While each child is different, the general guideline for bedtime is the younger they are, the earlier the bedtime needs to be. What time is the best time? That depends on your child. If you are unsure, start with an earlier time than you may think. It is better to have them get too much sleep and push it slightly later than the other way around.

3) Routine, routine, routine!

Kids thrive on predictability, consistency, and routine. This is what helps them to feel safe and secure. If a child does not feel secure, they will not have the emotional ability to take in all they are expected to learn. So, have the same daily practices before school, and the same routines when they get home. A good after school routine allows kids to decompress a little from their busy day before starting things like homework.

4) Notice how they are handling the changes

A new teacher, new classmates, new expectations, new rules, and maybe a new building. That is a LOT for kids to take in. They have to adjust to all this newness, process it, and figure out how it feels. Pay attention to how your child is handling it and take note of any negative changes in behavior.

This also means consider their after school activities: it may be tempting to fit in all sorts of new after school activities right when they start, but you may want to consider waiting to see how your child handles school before tacking on additional new experiences right away.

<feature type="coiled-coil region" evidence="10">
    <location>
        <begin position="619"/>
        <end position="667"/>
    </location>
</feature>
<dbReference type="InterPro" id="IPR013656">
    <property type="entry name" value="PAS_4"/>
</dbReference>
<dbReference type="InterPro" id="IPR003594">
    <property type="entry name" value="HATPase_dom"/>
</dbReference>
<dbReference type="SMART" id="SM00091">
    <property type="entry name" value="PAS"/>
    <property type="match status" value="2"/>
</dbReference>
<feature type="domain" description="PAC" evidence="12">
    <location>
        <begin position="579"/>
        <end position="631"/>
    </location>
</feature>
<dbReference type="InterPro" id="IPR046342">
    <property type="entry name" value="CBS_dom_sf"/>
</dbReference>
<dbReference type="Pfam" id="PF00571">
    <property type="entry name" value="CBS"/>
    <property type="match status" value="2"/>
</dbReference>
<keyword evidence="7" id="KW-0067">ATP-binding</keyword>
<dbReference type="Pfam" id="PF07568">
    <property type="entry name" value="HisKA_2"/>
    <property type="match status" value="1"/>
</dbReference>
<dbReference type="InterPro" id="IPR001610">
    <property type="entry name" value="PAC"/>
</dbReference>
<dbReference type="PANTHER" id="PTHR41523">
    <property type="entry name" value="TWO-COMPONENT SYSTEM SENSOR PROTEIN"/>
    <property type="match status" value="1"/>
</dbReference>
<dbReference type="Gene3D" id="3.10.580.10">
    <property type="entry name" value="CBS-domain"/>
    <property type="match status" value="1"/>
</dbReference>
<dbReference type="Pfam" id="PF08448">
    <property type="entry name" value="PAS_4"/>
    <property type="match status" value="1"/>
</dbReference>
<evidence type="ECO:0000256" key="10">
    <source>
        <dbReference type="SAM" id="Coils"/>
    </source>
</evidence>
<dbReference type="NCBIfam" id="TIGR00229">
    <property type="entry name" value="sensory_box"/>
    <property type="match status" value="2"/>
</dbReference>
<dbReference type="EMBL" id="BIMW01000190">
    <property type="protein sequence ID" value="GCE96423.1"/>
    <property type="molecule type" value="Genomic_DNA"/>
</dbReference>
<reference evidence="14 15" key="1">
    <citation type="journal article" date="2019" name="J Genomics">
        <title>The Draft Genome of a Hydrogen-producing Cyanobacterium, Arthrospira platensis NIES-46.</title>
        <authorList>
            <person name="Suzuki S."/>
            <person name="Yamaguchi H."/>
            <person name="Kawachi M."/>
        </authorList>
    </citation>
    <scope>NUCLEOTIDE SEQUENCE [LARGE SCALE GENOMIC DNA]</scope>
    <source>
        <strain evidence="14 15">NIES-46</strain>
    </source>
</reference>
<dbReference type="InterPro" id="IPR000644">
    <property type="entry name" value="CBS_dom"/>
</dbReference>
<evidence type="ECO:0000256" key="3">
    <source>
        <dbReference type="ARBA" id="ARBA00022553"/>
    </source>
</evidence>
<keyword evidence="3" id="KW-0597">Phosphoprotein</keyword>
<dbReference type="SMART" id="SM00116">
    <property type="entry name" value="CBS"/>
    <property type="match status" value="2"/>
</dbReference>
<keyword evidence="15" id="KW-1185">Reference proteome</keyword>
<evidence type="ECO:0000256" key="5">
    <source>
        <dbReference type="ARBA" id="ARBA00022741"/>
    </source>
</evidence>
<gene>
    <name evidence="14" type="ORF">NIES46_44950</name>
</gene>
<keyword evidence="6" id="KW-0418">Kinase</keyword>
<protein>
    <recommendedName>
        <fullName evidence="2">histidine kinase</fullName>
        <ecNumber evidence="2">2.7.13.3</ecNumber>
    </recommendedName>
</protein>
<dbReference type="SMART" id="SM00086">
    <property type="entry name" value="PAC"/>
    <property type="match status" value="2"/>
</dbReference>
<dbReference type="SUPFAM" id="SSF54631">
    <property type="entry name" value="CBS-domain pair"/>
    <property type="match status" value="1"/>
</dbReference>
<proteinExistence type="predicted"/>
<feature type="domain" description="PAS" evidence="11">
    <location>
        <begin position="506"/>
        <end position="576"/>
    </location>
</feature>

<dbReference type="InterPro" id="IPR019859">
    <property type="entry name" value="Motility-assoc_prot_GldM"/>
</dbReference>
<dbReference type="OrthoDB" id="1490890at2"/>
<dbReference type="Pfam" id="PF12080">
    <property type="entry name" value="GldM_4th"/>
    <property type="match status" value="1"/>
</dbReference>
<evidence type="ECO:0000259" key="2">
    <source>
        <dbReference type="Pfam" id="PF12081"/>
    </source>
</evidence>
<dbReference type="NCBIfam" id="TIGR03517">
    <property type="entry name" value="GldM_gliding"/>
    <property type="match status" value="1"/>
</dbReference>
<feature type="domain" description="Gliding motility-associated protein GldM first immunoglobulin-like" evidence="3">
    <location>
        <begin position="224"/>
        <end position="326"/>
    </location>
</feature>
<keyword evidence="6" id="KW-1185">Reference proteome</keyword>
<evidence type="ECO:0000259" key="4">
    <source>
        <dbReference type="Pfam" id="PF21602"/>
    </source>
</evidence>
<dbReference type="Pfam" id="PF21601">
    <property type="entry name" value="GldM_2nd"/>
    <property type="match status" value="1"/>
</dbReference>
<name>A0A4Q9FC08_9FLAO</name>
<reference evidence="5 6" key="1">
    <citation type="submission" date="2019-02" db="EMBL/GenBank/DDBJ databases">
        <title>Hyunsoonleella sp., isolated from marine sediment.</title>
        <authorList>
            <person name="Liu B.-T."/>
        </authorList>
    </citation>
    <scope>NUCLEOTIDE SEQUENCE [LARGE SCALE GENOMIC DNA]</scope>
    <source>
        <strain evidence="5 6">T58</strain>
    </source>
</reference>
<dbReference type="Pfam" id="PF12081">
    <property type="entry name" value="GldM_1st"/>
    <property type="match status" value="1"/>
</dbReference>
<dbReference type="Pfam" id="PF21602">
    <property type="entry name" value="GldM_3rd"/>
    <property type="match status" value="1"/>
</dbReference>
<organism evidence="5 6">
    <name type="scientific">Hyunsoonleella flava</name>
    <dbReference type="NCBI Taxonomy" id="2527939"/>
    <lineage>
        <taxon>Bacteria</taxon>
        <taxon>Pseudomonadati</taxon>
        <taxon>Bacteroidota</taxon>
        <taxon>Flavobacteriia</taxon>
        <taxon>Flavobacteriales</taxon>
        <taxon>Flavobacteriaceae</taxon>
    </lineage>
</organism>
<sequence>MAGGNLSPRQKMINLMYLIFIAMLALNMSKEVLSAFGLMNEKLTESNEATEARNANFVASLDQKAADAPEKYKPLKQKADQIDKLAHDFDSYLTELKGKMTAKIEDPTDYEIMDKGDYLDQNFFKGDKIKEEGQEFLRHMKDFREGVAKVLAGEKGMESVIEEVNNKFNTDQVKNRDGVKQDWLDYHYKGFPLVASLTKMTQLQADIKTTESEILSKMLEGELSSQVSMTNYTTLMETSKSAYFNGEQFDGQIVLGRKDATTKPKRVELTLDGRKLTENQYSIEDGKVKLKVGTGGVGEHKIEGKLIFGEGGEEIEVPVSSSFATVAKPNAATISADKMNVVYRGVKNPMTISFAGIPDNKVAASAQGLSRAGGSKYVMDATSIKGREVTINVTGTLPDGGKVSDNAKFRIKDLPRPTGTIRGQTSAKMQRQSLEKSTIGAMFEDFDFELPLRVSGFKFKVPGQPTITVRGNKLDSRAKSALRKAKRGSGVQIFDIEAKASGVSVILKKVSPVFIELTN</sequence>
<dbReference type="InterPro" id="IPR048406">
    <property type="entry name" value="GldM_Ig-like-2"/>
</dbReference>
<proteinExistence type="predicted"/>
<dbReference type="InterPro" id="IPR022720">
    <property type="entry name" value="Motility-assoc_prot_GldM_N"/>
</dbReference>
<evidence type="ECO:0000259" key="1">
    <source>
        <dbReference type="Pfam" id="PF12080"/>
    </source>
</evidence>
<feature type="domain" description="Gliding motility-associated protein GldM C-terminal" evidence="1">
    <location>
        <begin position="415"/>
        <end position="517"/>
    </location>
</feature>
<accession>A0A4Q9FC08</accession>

5) Talk to Them

Talk with your child about what to expect for the first day. Discuss what may be different than last year. Maybe share one of your 1st day of school memories (if appropriate). Kids feel better if they know what to expect. If your child seems particularly uneasy, see if you can tour their new classroom or meet the teacher.

When your child gets home, ask about their day using open ended questions. You don’t want to ask what can be answered with a simple “Yes” or “No.” Things like “What was your favorite part of the day?” or “What was something interesting you learned today?” are good ways to start communication. Extra points for the parents who include this as part of the daily routine after school or at the dinner table.

What else can help?

There are many other things you can do to support your child’s school success like making sure they have good nutrition (more to come about this in a future post!), discussing bullying, having a good relationship with their teacher, and showing interest in their daily accomplishments. I hope this is a good starting point and please let me know your thoughts!

If you have any concerns about your child’s transition back-to-school or other school related issues, please contact our office at 717-723-8653 to schedule an initial consultation.

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Author: Whitney Halleman, LPC

Whitney is a licensed professional counselor who loves working with teen girls so they can live healthier lives and be more confident. She is happy to be living in her hometown of Lancaster again after living out of the area for the last ten years. She can be reached at: whitney@moveforwardlancaster.com.